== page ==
Hare coursing in Northern Ireland is banned under temporary legislation which prohibits the taking, killing or selling of native Irish hares. The legislation, introduced on a temporary basis on January 1, 2004 and renewed several times since, was challenged in court by those in favour of hare coursing, which has a large following in both parts of Ireland, but their action was defeated. There is serious concern over the diminishing numbers of the native Irish hare.
The rise and fall of Paul Rankin. Paul’s rise to fame came on the back of his hugely successful Roscoff Brasserie. The Rankin brand soon went UK-wide, with Paul and his business partner wife Jeanne opening another restaurant Rain City, as well as a chain of Rankin Cafes. However, the rapid expansion left Rankin spread too thin and amid mounting debts he was forced to sell off Roscoff and in March 2009 faced near bankruptcy after his business empire hit financial difficulties.
Number 33 Lecky Road (Free Derry Corner) has been a divisive symbol in Northern Ireland’s past. The corner in Derry’s nationalist Bogside saw the birth of the Civil Rights Movement in 1969, was a place of mourning after Bloody Sunday in 1972, and has been rammed by Army armoured Saracens. Since the immortal You Are Now Entering Free Derry appeared on the gable of this run down old house on January 5, 1969, the wall has stood witness to our changing political landscapes.
Following in the footsteps of Pavarotti, Michael Flatley and Elton John, the Eagles played an open air concert at Stormont in the summer of 2001. The group performed for the first time in Belfast and their Lifetime of Hits in One Night show attracted tens of thousands of fans who descended on Stormont for the landmark gig. The tradition of using the grounds for concerts was started by former Northern Ireland Secretary Mo Mowlam in 1998.
Fifteen years as an MP came crashing down for former First Minister David Trimble when he lost his Upper Bann seat to the DUP’s David Simpson on May 7, 2005. It was a day of disaster for Trimble personally and for his Ulster Unionist Party, whose five seats were reduced to one, the sole survivor Lady Sylvia Hermon in North Down. The party had paid the price for the deep split in its ranks and long-running row over its ‘no guns, no government’ policy.
In the final months of 2001, chief constable Sir Ronnie Flanagan became embroiled in a bitter dispute with Police Ombudsman Nuala O'Loan that would cloud his final period in charge of the force. Mrs O'Loan had issued a highly critical report on the RUC's handling of the inquiry into the 1998 Omagh bomb atrocity. It included the verdict that the chances of convicting the bombers had been significantly reduced as a result of policing flaws.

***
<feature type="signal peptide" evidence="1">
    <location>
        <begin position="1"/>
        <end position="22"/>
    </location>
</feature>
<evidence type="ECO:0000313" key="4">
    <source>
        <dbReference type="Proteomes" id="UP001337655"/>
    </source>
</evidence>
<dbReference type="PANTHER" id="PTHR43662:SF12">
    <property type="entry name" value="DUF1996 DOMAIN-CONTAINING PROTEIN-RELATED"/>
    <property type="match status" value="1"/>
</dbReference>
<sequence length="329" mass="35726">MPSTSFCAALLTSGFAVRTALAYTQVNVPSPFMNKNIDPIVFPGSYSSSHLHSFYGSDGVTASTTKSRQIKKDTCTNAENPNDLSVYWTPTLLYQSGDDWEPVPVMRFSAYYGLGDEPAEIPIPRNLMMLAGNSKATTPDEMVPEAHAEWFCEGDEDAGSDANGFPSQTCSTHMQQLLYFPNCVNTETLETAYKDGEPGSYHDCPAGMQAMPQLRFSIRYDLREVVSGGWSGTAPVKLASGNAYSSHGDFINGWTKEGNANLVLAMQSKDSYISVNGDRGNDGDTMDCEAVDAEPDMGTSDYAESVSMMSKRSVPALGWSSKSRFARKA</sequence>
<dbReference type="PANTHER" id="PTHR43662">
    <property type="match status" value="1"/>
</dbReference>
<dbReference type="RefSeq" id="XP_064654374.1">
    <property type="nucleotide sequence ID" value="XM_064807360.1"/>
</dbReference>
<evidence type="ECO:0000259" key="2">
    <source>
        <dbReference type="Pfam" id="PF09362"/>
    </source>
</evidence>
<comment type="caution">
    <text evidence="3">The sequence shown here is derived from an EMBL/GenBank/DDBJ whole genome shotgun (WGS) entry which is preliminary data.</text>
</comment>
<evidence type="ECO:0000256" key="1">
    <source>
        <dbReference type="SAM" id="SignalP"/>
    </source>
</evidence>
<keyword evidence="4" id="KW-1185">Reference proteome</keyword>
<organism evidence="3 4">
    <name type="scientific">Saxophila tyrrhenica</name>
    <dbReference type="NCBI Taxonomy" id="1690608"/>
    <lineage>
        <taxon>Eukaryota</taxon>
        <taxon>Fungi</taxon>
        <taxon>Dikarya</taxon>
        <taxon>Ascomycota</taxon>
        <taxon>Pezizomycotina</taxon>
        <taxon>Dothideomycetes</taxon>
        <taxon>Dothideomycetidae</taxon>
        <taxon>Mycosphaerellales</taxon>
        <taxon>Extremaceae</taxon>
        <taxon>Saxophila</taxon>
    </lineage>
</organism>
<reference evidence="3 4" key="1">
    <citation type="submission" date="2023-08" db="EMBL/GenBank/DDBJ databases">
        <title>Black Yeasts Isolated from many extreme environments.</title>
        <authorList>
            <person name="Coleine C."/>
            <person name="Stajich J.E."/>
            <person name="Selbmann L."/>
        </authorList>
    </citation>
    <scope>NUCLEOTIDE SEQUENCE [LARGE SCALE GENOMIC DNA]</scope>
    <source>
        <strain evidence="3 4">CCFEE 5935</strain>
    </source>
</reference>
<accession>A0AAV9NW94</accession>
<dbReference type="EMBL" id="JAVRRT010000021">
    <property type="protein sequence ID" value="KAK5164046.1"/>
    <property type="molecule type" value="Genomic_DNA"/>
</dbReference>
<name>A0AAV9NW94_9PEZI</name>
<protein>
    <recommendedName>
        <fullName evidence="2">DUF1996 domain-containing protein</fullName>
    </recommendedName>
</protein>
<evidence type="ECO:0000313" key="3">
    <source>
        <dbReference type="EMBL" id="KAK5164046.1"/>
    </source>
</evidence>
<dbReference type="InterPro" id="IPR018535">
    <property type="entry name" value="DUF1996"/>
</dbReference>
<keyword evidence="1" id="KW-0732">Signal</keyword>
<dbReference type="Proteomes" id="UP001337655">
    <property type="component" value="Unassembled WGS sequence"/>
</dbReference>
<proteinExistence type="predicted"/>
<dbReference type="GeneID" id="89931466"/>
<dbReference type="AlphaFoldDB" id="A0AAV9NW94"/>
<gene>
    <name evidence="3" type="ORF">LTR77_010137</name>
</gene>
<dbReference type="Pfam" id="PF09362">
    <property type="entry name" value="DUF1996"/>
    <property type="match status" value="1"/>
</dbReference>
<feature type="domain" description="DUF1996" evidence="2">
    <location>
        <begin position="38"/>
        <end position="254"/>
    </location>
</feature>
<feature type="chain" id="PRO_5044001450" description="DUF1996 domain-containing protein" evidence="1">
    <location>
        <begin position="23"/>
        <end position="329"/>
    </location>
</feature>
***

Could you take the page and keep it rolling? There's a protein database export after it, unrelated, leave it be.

The chief architects of the Good Friday Agreement, the UUP and SDLP, would not over time remain as its custodians. The job of securing political stability would shift instead to the parties once regarded as the more extreme, Sinn Fein and the DUP. The SDLP slipped behind Sinn Fein for the first time in the 2001 General Election. The DUP became the largest party from here at Westminster as support for the Ulster Unionist Party crumbled in the General Election four years later.
Even though not completely unexpected, the sudden death of the irrepressible Mo Mowlam on August 19, 2005 still came as a deep and sad shock. The feisty 55-year-old brought her own touch to the post of Secretary of State, but while her touchy-feely style broke barriers in some over-stiff areas of politics, it put others on their guard. Dr Mowlam’s populist style caught on in a province suspicious of pretension but, particularly as her illness progressed, the dark mutterings over her informality and seeming inability to pay attention to detail increased. Then First Minister David Trimble and his Ulster Unionist Party grew increasingly wary of Dr Mowlam after she declared the IRA had “breached but not broken” its ceasefire and despite the release of paramilitary prisoners, the supposedly parallel process of decommissioning ran into the ground. She was removed and replaced by Peter (now Lord) Mandelson.
In April 2008, Strangford Lough became home to a new generation of ‘green’ energy supply when a tidal energy converter began operating there. The turbine is already exceeding expectations by supplying enough energy to power around 1,500 homes. The tidal surges in the lough are more aggressive than models had predicted, hence the turbine’s enhanced productivity. Known as SeaGen, it operates automatically and does not pose a risk to seals or other marine life.
Paddy Barnes won Ireland's first medal of the 2008 Olympics in Beijing when he took bronze in the light flyweight division. It was Northern Ireland's first Olympic boxing medal since Wayne McCullough won bantamweight silver at the 1992 Olympics in Barcelona. Barnes, then 21, turned down several offers to turn professional after his Beijing Olympic odyssey, which ended with a semi-final points defeat against home favourite Shiming Zou.